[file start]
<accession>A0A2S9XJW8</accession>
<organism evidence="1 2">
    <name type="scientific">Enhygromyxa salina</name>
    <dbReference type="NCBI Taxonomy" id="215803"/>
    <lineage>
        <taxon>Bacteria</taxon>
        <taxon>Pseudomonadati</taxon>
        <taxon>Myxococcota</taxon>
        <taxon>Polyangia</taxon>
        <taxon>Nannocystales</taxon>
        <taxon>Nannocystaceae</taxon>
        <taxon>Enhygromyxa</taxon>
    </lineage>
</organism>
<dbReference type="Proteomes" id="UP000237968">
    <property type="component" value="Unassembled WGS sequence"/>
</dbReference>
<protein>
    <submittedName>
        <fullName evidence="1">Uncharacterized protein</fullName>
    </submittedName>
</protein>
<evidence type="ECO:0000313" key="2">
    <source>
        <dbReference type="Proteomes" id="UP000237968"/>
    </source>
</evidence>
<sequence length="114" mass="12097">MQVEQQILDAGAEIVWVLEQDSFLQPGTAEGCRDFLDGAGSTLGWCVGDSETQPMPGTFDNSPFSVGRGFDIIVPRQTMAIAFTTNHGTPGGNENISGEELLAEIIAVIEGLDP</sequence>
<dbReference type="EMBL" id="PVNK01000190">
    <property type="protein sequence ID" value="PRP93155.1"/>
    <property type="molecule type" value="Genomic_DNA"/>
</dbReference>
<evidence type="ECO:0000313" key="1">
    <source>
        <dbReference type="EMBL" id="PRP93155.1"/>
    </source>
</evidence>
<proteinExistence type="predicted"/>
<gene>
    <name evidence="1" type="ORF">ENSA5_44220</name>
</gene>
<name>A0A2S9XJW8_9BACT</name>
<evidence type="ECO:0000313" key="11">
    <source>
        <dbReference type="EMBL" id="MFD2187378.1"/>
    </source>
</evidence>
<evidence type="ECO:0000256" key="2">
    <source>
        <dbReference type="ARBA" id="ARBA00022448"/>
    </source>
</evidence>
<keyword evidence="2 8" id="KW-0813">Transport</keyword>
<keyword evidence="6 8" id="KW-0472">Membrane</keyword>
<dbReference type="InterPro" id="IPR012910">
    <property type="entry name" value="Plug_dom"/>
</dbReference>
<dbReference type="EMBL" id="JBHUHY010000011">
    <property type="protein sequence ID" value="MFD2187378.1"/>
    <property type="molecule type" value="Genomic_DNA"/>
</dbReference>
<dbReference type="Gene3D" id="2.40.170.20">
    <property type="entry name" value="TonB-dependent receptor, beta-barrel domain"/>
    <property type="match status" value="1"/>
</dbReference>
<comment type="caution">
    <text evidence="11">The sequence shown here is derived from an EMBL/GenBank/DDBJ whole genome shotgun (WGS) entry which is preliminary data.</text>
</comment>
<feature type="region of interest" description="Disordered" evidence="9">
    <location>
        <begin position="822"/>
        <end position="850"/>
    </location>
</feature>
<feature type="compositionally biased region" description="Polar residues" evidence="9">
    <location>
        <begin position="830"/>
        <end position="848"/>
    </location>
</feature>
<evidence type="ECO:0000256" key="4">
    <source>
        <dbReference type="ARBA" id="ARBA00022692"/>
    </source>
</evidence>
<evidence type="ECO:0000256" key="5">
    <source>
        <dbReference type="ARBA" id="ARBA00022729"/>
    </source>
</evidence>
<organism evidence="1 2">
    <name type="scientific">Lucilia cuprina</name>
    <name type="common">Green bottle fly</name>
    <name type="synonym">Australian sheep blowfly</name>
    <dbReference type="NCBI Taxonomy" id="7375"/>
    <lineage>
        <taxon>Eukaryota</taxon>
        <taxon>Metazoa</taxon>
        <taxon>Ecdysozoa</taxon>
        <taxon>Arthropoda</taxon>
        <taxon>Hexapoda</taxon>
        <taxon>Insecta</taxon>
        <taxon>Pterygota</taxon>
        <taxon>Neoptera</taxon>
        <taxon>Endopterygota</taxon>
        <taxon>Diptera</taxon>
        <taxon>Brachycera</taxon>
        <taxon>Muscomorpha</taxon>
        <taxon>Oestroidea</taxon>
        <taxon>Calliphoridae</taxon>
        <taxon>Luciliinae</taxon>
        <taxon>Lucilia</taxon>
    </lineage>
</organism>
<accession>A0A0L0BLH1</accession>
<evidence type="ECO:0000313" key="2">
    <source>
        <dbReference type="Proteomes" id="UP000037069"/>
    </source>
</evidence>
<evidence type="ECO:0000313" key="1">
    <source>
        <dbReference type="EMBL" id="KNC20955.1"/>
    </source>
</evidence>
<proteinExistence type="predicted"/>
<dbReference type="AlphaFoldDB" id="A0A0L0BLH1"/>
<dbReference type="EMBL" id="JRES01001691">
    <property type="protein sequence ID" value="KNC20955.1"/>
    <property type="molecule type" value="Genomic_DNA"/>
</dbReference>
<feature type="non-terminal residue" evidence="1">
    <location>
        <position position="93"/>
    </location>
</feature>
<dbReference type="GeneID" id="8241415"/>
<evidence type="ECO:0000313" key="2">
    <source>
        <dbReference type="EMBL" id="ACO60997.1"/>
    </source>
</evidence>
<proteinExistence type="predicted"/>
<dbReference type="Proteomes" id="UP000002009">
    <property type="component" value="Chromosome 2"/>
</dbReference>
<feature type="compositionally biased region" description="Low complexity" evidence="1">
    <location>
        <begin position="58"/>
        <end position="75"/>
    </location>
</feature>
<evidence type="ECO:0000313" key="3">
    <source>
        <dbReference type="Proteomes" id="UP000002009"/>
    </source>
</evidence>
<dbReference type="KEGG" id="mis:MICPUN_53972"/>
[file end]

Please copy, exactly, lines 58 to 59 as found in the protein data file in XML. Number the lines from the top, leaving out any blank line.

<dbReference type="EMBL" id="JBHUHY010000011">
    <property type="protein sequence ID" value="MFD2187378.1"/>